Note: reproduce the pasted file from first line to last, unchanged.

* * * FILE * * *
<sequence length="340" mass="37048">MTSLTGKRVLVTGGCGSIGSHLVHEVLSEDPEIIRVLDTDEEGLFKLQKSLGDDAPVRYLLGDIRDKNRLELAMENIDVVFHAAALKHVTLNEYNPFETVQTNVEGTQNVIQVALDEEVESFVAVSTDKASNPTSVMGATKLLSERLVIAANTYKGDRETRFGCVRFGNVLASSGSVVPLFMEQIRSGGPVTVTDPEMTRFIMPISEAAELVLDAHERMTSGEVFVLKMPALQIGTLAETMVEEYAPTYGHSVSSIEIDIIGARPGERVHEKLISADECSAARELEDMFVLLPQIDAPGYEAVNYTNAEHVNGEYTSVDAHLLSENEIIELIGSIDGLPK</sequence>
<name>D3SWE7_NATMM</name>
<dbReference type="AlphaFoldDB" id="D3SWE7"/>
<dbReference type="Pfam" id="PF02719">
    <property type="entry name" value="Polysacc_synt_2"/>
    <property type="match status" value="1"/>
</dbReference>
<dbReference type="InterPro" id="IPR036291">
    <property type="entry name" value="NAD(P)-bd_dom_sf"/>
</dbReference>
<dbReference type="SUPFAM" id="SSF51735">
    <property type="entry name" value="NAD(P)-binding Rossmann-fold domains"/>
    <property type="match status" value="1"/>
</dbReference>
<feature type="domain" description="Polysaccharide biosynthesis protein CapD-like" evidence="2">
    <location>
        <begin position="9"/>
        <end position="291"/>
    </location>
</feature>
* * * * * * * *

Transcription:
<sequence length="340" mass="37048">MTSLTGKRVLVTGGCGSIGSHLVHEVLSEDPEIIRVLDTDEEGLFKLQKSLGDDAPVRYLLGDIRDKNRLELAMENIDVVFHAAALKHVTLNEYNPFETVQTNVEGTQNVIQVALDEEVESFVAVSTDKASNPTSVMGATKLLSERLVIAANTYKGDRETRFGCVRFGNVLASSGSVVPLFMEQIRSGGPVTVTDPEMTRFIMPISEAAELVLDAHERMTSGEVFVLKMPALQIGTLAETMVEEYAPTYGHSVSSIEIDIIGARPGERVHEKLISADECSAARELEDMFVLLPQIDAPGYEAVNYTNAEHVNGEYTSVDAHLLSENEIIELIGSIDGLPK</sequence>
<name>D3SWE7_NATMM</name>
<dbReference type="AlphaFoldDB" id="D3SWE7"/>
<dbReference type="Pfam" id="PF02719">
    <property type="entry name" value="Polysacc_synt_2"/>
    <property type="match status" value="1"/>
</dbReference>
<dbReference type="InterPro" id="IPR036291">
    <property type="entry name" value="NAD(P)-bd_dom_sf"/>
</dbReference>
<dbReference type="SUPFAM" id="SSF51735">
    <property type="entry name" value="NAD(P)-binding Rossmann-fold domains"/>
    <property type="match status" value="1"/>
</dbReference>
<feature type="domain" description="Polysaccharide biosynthesis protein CapD-like" evidence="2">
    <location>
        <begin position="9"/>
        <end position="291"/>
    </location>
</feature>